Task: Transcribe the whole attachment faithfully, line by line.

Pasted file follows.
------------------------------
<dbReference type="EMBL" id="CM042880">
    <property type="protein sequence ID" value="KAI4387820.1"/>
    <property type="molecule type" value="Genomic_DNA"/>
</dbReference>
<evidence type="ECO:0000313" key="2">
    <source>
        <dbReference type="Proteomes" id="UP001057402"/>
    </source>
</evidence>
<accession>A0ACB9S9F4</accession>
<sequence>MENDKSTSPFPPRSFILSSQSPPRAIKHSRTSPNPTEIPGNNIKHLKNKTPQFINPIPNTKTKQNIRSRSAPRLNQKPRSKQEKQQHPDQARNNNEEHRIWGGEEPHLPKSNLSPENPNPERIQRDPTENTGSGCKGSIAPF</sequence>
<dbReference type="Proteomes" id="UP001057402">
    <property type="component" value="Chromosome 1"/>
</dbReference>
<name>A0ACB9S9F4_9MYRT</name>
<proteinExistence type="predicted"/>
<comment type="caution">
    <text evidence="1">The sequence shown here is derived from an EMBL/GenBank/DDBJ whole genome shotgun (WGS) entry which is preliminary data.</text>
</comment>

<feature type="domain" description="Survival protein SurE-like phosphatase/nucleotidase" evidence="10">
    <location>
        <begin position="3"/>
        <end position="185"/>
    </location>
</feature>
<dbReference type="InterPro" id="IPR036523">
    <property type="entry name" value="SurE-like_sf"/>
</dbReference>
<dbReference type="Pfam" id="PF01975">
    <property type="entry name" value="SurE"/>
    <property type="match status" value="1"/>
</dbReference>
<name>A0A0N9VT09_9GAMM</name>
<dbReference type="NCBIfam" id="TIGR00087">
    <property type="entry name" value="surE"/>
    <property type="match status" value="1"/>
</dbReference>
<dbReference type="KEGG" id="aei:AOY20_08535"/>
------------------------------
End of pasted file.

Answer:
<dbReference type="EMBL" id="CM042880">
    <property type="protein sequence ID" value="KAI4387820.1"/>
    <property type="molecule type" value="Genomic_DNA"/>
</dbReference>
<evidence type="ECO:0000313" key="2">
    <source>
        <dbReference type="Proteomes" id="UP001057402"/>
    </source>
</evidence>
<accession>A0ACB9S9F4</accession>
<sequence>MENDKSTSPFPPRSFILSSQSPPRAIKHSRTSPNPTEIPGNNIKHLKNKTPQFINPIPNTKTKQNIRSRSAPRLNQKPRSKQEKQQHPDQARNNNEEHRIWGGEEPHLPKSNLSPENPNPERIQRDPTENTGSGCKGSIAPF</sequence>
<dbReference type="Proteomes" id="UP001057402">
    <property type="component" value="Chromosome 1"/>
</dbReference>
<name>A0ACB9S9F4_9MYRT</name>
<proteinExistence type="predicted"/>
<comment type="caution">
    <text evidence="1">The sequence shown here is derived from an EMBL/GenBank/DDBJ whole genome shotgun (WGS) entry which is preliminary data.</text>
</comment>

<feature type="domain" description="Survival protein SurE-like phosphatase/nucleotidase" evidence="10">
    <location>
        <begin position="3"/>
        <end position="185"/>
    </location>
</feature>
<dbReference type="InterPro" id="IPR036523">
    <property type="entry name" value="SurE-like_sf"/>
</dbReference>
<dbReference type="Pfam" id="PF01975">
    <property type="entry name" value="SurE"/>
    <property type="match status" value="1"/>
</dbReference>
<name>A0A0N9VT09_9GAMM</name>
<dbReference type="NCBIfam" id="TIGR00087">
    <property type="entry name" value="surE"/>
    <property type="match status" value="1"/>
</dbReference>
<dbReference type="KEGG" id="aei:AOY20_08535"/>